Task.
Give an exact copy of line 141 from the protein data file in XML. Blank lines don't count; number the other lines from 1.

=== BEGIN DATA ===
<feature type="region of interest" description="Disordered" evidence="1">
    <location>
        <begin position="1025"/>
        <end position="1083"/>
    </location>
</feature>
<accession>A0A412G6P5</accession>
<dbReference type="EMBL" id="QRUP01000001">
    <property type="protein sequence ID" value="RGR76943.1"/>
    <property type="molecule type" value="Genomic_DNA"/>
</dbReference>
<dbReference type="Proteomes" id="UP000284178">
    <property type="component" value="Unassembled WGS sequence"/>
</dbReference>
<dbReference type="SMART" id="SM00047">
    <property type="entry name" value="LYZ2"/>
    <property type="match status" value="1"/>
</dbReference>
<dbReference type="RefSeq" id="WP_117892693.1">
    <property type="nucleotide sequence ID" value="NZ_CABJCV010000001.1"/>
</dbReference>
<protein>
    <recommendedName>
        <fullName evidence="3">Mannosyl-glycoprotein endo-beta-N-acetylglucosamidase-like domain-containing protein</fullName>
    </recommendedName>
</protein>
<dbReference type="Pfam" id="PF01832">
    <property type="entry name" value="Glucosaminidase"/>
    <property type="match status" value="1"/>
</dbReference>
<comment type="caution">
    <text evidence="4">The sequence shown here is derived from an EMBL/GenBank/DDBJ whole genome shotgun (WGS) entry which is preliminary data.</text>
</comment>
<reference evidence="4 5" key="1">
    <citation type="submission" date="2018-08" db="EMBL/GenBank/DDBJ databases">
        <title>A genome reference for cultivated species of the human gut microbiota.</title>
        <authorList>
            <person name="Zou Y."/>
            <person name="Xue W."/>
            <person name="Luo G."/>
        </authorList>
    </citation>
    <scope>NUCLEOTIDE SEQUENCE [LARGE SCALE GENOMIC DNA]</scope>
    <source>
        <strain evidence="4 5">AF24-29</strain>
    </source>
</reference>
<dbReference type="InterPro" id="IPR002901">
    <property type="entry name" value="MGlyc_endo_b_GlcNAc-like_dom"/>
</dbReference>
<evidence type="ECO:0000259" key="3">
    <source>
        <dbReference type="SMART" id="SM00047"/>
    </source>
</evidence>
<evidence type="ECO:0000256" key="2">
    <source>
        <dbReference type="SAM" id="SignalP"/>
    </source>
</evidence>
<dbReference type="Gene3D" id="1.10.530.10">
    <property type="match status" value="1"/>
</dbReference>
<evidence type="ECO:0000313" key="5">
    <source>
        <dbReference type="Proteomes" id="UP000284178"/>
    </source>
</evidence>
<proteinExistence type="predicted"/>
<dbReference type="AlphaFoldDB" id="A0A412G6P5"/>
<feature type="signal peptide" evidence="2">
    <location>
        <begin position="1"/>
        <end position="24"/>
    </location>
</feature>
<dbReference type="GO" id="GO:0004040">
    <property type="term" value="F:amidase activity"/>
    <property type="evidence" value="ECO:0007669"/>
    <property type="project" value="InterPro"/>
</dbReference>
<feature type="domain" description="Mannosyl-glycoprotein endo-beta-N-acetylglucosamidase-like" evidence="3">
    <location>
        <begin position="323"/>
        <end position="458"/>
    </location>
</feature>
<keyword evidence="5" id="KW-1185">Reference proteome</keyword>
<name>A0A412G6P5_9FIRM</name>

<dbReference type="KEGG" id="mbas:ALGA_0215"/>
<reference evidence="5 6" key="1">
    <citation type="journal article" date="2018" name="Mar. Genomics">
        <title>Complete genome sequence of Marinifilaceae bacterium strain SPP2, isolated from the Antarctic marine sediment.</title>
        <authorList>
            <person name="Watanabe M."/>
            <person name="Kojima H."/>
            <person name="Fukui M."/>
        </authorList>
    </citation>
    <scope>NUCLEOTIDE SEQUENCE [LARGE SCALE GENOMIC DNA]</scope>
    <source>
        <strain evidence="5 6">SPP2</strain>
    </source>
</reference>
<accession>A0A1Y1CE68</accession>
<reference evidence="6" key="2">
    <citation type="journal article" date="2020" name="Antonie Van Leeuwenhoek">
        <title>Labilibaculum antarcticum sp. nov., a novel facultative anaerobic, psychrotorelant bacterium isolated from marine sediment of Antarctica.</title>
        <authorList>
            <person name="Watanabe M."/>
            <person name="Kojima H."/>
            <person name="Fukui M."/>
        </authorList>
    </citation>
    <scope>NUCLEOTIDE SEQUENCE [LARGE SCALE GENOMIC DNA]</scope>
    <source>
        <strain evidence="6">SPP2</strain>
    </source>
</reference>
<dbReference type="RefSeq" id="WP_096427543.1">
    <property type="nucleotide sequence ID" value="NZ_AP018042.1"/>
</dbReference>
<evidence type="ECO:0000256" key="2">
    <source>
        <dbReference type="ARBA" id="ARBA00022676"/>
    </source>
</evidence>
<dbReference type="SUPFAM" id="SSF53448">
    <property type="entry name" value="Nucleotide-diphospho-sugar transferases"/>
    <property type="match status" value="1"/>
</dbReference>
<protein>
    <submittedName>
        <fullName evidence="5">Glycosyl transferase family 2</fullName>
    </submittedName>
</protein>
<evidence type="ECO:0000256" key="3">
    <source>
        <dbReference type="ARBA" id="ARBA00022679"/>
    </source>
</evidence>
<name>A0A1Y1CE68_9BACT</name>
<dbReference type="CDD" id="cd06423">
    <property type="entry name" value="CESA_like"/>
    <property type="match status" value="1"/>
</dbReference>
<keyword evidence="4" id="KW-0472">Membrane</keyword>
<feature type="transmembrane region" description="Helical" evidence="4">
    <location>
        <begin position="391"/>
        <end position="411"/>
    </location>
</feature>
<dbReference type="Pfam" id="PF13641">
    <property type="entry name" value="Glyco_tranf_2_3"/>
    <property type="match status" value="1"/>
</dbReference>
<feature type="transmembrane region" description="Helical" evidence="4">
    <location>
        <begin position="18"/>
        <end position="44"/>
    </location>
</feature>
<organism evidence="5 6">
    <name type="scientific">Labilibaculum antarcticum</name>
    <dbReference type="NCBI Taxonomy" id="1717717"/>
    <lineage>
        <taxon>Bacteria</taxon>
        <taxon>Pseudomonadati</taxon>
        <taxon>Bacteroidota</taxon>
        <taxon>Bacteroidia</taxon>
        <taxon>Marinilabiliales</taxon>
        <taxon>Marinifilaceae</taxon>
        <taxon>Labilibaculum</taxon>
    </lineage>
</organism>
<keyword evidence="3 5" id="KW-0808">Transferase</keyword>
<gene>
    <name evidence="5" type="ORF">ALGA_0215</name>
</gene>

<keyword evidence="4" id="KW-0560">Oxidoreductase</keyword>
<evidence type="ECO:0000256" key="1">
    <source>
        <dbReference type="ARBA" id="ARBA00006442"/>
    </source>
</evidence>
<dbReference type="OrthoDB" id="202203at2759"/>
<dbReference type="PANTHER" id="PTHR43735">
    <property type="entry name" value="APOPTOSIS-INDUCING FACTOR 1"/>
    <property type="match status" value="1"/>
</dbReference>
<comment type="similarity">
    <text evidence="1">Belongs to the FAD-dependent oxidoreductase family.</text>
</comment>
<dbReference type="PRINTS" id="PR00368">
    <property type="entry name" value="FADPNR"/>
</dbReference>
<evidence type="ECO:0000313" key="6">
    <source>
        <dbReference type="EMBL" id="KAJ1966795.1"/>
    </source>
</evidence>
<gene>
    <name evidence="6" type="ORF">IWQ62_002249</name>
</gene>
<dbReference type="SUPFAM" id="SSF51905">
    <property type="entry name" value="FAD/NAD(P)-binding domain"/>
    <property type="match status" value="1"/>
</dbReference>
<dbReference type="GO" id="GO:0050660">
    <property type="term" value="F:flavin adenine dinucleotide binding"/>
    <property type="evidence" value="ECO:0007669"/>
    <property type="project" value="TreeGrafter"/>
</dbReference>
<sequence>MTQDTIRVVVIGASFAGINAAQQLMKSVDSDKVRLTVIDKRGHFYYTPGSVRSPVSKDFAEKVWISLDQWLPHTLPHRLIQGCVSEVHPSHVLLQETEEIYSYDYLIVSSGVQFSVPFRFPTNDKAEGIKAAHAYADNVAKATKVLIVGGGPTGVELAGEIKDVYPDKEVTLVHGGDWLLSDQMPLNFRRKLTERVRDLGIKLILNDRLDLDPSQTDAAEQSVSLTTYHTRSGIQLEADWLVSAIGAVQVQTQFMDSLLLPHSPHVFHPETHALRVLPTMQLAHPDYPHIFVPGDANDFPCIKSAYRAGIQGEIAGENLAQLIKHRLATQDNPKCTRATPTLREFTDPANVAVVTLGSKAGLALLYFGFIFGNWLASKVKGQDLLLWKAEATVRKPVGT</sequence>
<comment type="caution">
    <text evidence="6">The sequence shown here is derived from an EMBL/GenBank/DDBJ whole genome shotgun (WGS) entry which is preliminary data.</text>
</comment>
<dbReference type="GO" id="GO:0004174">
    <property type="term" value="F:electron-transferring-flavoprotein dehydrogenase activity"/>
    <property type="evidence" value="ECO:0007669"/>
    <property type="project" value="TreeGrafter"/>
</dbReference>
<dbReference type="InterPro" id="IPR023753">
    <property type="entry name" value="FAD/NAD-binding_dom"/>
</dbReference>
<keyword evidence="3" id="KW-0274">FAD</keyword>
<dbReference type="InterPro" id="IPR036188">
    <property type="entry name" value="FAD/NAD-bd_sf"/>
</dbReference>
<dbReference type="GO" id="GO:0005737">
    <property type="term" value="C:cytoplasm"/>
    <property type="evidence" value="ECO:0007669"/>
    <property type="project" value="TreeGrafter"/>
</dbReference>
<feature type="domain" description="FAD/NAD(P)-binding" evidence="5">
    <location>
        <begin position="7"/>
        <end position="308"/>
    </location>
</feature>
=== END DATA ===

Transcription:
</evidence>